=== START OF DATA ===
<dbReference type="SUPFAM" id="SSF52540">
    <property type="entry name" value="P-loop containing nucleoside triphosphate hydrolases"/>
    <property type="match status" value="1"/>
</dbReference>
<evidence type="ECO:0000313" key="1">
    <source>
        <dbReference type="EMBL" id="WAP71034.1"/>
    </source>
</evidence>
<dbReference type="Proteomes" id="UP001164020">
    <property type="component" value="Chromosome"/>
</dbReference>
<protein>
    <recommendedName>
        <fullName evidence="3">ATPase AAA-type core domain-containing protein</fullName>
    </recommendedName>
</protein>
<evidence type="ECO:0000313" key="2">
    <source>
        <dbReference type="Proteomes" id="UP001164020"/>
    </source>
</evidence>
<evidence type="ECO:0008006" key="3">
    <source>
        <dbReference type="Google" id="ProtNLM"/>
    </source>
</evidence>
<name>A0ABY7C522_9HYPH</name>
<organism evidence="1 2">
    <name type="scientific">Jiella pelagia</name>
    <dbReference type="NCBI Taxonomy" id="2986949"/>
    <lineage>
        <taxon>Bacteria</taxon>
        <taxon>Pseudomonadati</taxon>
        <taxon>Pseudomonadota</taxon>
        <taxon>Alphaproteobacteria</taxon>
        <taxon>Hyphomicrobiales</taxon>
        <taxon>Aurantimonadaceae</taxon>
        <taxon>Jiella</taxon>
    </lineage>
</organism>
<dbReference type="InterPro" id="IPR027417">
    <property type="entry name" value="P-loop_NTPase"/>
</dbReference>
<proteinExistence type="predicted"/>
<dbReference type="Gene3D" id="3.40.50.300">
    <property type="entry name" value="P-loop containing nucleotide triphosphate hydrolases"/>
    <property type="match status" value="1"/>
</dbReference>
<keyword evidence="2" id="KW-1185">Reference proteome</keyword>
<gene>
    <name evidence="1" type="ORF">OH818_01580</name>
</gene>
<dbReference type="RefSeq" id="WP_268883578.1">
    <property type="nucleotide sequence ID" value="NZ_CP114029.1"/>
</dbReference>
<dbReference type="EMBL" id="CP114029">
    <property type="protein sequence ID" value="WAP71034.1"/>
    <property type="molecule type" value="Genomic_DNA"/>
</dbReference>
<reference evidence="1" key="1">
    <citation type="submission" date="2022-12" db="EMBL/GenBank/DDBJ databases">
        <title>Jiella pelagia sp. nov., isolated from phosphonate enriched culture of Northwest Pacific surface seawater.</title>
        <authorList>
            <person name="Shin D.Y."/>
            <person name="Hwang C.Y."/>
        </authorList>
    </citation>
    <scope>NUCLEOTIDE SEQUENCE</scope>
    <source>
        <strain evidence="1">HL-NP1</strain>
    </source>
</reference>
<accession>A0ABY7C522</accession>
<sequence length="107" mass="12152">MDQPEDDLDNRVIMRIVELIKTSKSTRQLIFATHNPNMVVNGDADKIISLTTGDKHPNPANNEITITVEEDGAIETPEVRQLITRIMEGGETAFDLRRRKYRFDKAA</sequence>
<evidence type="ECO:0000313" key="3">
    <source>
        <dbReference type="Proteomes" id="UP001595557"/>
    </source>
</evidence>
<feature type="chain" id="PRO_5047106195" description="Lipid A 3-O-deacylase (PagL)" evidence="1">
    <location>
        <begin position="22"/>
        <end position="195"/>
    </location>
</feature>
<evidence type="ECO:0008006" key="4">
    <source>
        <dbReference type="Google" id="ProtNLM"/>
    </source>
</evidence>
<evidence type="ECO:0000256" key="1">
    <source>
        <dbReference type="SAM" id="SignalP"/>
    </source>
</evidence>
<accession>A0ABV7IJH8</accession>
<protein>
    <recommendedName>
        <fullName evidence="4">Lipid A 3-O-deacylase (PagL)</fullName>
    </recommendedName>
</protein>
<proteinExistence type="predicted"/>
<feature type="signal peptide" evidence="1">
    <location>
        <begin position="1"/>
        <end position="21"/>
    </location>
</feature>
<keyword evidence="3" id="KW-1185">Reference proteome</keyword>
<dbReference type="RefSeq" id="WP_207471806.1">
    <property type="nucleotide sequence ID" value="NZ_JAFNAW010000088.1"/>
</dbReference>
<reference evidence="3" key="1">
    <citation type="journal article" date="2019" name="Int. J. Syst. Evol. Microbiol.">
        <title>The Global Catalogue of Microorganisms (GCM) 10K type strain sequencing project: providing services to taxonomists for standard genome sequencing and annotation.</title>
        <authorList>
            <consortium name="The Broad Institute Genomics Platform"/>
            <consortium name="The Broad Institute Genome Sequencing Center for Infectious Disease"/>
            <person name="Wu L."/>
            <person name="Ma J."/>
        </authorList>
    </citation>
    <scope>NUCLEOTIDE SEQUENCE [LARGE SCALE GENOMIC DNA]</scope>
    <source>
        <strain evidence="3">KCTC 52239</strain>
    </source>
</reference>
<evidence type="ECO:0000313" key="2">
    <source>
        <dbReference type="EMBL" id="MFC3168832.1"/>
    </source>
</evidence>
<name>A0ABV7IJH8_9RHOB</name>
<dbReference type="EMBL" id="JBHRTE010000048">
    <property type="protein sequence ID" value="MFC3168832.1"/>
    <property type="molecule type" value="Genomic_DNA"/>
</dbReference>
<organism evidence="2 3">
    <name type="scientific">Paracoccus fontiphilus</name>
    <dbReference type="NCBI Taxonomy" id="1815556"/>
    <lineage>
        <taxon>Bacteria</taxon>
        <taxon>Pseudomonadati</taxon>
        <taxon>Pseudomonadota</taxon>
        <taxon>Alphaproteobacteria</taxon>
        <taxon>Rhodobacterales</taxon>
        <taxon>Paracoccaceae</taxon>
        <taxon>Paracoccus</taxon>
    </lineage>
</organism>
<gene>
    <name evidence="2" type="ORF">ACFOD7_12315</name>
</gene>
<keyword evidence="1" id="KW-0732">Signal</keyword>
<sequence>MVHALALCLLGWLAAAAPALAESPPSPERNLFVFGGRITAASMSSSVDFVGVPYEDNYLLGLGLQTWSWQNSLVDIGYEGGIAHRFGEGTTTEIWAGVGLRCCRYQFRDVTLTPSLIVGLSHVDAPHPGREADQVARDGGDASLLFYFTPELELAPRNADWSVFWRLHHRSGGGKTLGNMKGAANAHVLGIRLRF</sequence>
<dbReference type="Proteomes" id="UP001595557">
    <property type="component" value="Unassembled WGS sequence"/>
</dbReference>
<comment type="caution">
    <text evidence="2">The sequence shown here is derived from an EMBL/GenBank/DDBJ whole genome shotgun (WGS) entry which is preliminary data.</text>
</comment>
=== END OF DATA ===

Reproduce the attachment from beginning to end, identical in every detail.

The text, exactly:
<dbReference type="SUPFAM" id="SSF52540">
    <property type="entry name" value="P-loop containing nucleoside triphosphate hydrolases"/>
    <property type="match status" value="1"/>
</dbReference>
<evidence type="ECO:0000313" key="1">
    <source>
        <dbReference type="EMBL" id="WAP71034.1"/>
    </source>
</evidence>
<dbReference type="Proteomes" id="UP001164020">
    <property type="component" value="Chromosome"/>
</dbReference>
<protein>
    <recommendedName>
        <fullName evidence="3">ATPase AAA-type core domain-containing protein</fullName>
    </recommendedName>
</protein>
<evidence type="ECO:0000313" key="2">
    <source>
        <dbReference type="Proteomes" id="UP001164020"/>
    </source>
</evidence>
<evidence type="ECO:0008006" key="3">
    <source>
        <dbReference type="Google" id="ProtNLM"/>
    </source>
</evidence>
<name>A0ABY7C522_9HYPH</name>
<organism evidence="1 2">
    <name type="scientific">Jiella pelagia</name>
    <dbReference type="NCBI Taxonomy" id="2986949"/>
    <lineage>
        <taxon>Bacteria</taxon>
        <taxon>Pseudomonadati</taxon>
        <taxon>Pseudomonadota</taxon>
        <taxon>Alphaproteobacteria</taxon>
        <taxon>Hyphomicrobiales</taxon>
        <taxon>Aurantimonadaceae</taxon>
        <taxon>Jiella</taxon>
    </lineage>
</organism>
<dbReference type="InterPro" id="IPR027417">
    <property type="entry name" value="P-loop_NTPase"/>
</dbReference>
<proteinExistence type="predicted"/>
<dbReference type="Gene3D" id="3.40.50.300">
    <property type="entry name" value="P-loop containing nucleotide triphosphate hydrolases"/>
    <property type="match status" value="1"/>
</dbReference>
<keyword evidence="2" id="KW-1185">Reference proteome</keyword>
<gene>
    <name evidence="1" type="ORF">OH818_01580</name>
</gene>
<dbReference type="RefSeq" id="WP_268883578.1">
    <property type="nucleotide sequence ID" value="NZ_CP114029.1"/>
</dbReference>
<dbReference type="EMBL" id="CP114029">
    <property type="protein sequence ID" value="WAP71034.1"/>
    <property type="molecule type" value="Genomic_DNA"/>
</dbReference>
<reference evidence="1" key="1">
    <citation type="submission" date="2022-12" db="EMBL/GenBank/DDBJ databases">
        <title>Jiella pelagia sp. nov., isolated from phosphonate enriched culture of Northwest Pacific surface seawater.</title>
        <authorList>
            <person name="Shin D.Y."/>
            <person name="Hwang C.Y."/>
        </authorList>
    </citation>
    <scope>NUCLEOTIDE SEQUENCE</scope>
    <source>
        <strain evidence="1">HL-NP1</strain>
    </source>
</reference>
<accession>A0ABY7C522</accession>
<sequence length="107" mass="12152">MDQPEDDLDNRVIMRIVELIKTSKSTRQLIFATHNPNMVVNGDADKIISLTTGDKHPNPANNEITITVEEDGAIETPEVRQLITRIMEGGETAFDLRRRKYRFDKAA</sequence>
<evidence type="ECO:0000313" key="3">
    <source>
        <dbReference type="Proteomes" id="UP001595557"/>
    </source>
</evidence>
<feature type="chain" id="PRO_5047106195" description="Lipid A 3-O-deacylase (PagL)" evidence="1">
    <location>
        <begin position="22"/>
        <end position="195"/>
    </location>
</feature>
<evidence type="ECO:0008006" key="4">
    <source>
        <dbReference type="Google" id="ProtNLM"/>
    </source>
</evidence>
<evidence type="ECO:0000256" key="1">
    <source>
        <dbReference type="SAM" id="SignalP"/>
    </source>
</evidence>
<accession>A0ABV7IJH8</accession>
<protein>
    <recommendedName>
        <fullName evidence="4">Lipid A 3-O-deacylase (PagL)</fullName>
    </recommendedName>
</protein>
<proteinExistence type="predicted"/>
<feature type="signal peptide" evidence="1">
    <location>
        <begin position="1"/>
        <end position="21"/>
    </location>
</feature>
<keyword evidence="3" id="KW-1185">Reference proteome</keyword>
<dbReference type="RefSeq" id="WP_207471806.1">
    <property type="nucleotide sequence ID" value="NZ_JAFNAW010000088.1"/>
</dbReference>
<reference evidence="3" key="1">
    <citation type="journal article" date="2019" name="Int. J. Syst. Evol. Microbiol.">
        <title>The Global Catalogue of Microorganisms (GCM) 10K type strain sequencing project: providing services to taxonomists for standard genome sequencing and annotation.</title>
        <authorList>
            <consortium name="The Broad Institute Genomics Platform"/>
            <consortium name="The Broad Institute Genome Sequencing Center for Infectious Disease"/>
            <person name="Wu L."/>
            <person name="Ma J."/>
        </authorList>
    </citation>
    <scope>NUCLEOTIDE SEQUENCE [LARGE SCALE GENOMIC DNA]</scope>
    <source>
        <strain evidence="3">KCTC 52239</strain>
    </source>
</reference>
<evidence type="ECO:0000313" key="2">
    <source>
        <dbReference type="EMBL" id="MFC3168832.1"/>
    </source>
</evidence>
<name>A0ABV7IJH8_9RHOB</name>
<dbReference type="EMBL" id="JBHRTE010000048">
    <property type="protein sequence ID" value="MFC3168832.1"/>
    <property type="molecule type" value="Genomic_DNA"/>
</dbReference>
<organism evidence="2 3">
    <name type="scientific">Paracoccus fontiphilus</name>
    <dbReference type="NCBI Taxonomy" id="1815556"/>
    <lineage>
        <taxon>Bacteria</taxon>
        <taxon>Pseudomonadati</taxon>
        <taxon>Pseudomonadota</taxon>
        <taxon>Alphaproteobacteria</taxon>
        <taxon>Rhodobacterales</taxon>
        <taxon>Paracoccaceae</taxon>
        <taxon>Paracoccus</taxon>
    </lineage>
</organism>
<gene>
    <name evidence="2" type="ORF">ACFOD7_12315</name>
</gene>
<keyword evidence="1" id="KW-0732">Signal</keyword>
<sequence>MVHALALCLLGWLAAAAPALAESPPSPERNLFVFGGRITAASMSSSVDFVGVPYEDNYLLGLGLQTWSWQNSLVDIGYEGGIAHRFGEGTTTEIWAGVGLRCCRYQFRDVTLTPSLIVGLSHVDAPHPGREADQVARDGGDASLLFYFTPELELAPRNADWSVFWRLHHRSGGGKTLGNMKGAANAHVLGIRLRF</sequence>
<dbReference type="Proteomes" id="UP001595557">
    <property type="component" value="Unassembled WGS sequence"/>
</dbReference>
<comment type="caution">
    <text evidence="2">The sequence shown here is derived from an EMBL/GenBank/DDBJ whole genome shotgun (WGS) entry which is preliminary data.</text>
</comment>